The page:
Here’s the question Fran Hopkins asks in a column on AOL: “How have I gotten to the point in this process where I expect to be treated like a piece of meat and accept it?
“There’s very little human interaction in the job-application process,” Hopkins writes. “You email your resume to firstname.lastname@example.org or painstakingly complete a time-consuming, excruciatingly detailed online application. Either way, you usually receive an auto-generated ‘thank you for your interest in employment with our company’ message.”
Then, silence. Nobody gets back to you. Nobody asks for more information. No response except for an automated computer response.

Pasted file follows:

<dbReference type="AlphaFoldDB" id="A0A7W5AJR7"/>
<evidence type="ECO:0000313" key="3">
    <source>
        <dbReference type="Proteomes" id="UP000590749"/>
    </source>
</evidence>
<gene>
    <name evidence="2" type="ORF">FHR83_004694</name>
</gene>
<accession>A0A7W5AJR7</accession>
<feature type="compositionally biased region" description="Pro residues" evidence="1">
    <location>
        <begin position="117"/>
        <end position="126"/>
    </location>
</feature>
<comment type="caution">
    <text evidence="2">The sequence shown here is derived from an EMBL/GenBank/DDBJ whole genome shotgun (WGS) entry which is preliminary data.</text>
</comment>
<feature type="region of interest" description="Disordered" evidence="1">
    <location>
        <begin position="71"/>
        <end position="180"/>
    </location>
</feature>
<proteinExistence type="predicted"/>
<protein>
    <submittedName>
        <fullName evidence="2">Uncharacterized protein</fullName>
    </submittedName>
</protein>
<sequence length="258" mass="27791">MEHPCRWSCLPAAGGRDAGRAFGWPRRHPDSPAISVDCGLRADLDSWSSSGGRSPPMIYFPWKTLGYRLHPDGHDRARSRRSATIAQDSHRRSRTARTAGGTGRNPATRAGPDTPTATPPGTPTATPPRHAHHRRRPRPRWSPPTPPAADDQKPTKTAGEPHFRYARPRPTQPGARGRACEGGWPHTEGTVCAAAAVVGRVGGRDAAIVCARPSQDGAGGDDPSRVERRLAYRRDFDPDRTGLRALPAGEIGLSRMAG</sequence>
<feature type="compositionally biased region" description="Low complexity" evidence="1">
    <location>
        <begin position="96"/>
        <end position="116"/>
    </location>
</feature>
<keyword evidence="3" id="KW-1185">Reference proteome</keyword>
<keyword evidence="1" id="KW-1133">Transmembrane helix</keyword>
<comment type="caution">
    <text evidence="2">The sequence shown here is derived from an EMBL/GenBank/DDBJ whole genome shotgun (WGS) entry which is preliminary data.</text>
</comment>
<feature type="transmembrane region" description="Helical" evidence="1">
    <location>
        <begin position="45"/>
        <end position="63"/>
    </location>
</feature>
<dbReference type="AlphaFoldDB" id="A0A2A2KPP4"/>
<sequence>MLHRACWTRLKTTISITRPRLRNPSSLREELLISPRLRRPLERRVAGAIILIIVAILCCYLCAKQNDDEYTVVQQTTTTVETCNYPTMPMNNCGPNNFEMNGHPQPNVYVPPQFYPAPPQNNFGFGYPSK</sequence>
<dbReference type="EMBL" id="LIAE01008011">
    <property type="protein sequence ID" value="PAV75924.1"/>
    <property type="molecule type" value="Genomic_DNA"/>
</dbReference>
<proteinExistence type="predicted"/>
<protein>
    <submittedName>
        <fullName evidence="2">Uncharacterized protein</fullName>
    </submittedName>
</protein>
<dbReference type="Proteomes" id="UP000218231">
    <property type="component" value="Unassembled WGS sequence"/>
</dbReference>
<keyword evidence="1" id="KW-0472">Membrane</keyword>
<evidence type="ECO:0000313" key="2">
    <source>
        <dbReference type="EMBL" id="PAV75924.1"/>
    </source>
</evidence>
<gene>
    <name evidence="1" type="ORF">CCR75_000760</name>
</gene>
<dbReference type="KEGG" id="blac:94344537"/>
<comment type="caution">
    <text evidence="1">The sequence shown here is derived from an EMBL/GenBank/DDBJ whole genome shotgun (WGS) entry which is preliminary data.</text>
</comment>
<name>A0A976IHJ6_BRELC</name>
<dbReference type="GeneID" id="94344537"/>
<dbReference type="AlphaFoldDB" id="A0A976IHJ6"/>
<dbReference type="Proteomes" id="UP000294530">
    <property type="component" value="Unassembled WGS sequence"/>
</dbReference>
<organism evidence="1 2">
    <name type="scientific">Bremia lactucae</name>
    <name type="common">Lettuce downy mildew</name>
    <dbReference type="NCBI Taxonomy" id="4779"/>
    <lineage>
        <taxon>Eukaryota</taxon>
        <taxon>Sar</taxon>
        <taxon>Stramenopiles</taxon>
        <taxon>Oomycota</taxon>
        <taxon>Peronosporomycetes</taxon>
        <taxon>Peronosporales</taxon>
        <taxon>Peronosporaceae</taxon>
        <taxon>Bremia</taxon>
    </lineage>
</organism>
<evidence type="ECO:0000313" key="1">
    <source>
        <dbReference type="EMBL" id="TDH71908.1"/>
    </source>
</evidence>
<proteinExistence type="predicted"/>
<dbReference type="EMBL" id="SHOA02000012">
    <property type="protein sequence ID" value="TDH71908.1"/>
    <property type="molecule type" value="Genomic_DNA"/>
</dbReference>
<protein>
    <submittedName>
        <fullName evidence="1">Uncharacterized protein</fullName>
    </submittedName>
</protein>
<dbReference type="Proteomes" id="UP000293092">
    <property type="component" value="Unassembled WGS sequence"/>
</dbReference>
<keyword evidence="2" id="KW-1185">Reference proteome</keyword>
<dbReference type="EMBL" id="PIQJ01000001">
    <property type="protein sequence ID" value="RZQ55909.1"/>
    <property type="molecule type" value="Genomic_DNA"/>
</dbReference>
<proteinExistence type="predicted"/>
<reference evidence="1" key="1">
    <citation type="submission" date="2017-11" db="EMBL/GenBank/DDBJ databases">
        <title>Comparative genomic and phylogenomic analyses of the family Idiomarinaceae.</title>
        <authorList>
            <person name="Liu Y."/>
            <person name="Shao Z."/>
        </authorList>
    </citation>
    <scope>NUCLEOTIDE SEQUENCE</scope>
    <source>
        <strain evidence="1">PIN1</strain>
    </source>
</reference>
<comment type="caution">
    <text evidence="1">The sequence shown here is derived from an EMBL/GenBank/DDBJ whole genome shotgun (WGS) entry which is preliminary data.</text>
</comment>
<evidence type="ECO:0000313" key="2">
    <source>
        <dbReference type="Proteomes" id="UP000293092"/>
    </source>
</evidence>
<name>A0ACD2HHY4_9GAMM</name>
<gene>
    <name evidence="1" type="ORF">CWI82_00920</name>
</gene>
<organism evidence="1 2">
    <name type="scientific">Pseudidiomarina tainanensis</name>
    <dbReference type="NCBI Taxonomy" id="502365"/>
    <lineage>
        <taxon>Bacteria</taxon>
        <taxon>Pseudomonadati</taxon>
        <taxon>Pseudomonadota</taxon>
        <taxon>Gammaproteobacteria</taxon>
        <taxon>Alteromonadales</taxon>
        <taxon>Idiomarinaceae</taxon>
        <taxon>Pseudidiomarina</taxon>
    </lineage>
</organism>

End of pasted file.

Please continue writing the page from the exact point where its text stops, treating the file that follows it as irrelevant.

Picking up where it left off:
Says Hopkins: “It’s ironic: it seems to me that Human Resources has removed humans from just about every step they can in the hiring process these days.”
Selected for a “video interview,” Hopkins had a Skype conversation with … a computer.
“I logged into a system that presented me with one question at a time on my computer monitor,” she writes. “After each question, I had a few minutes to answer while gazing into the pseudo-eye of my webcam. The whole thing took about 30 minutes and was recorded for review by the company’s hiring powers-that-be.”
Should she send a thank you note for the interview? If so, to whom should she address it?
What was your last job interview like? Is there a good way to make the process more, well, human? Let us know your thoughts.
(image via RealSimple.com)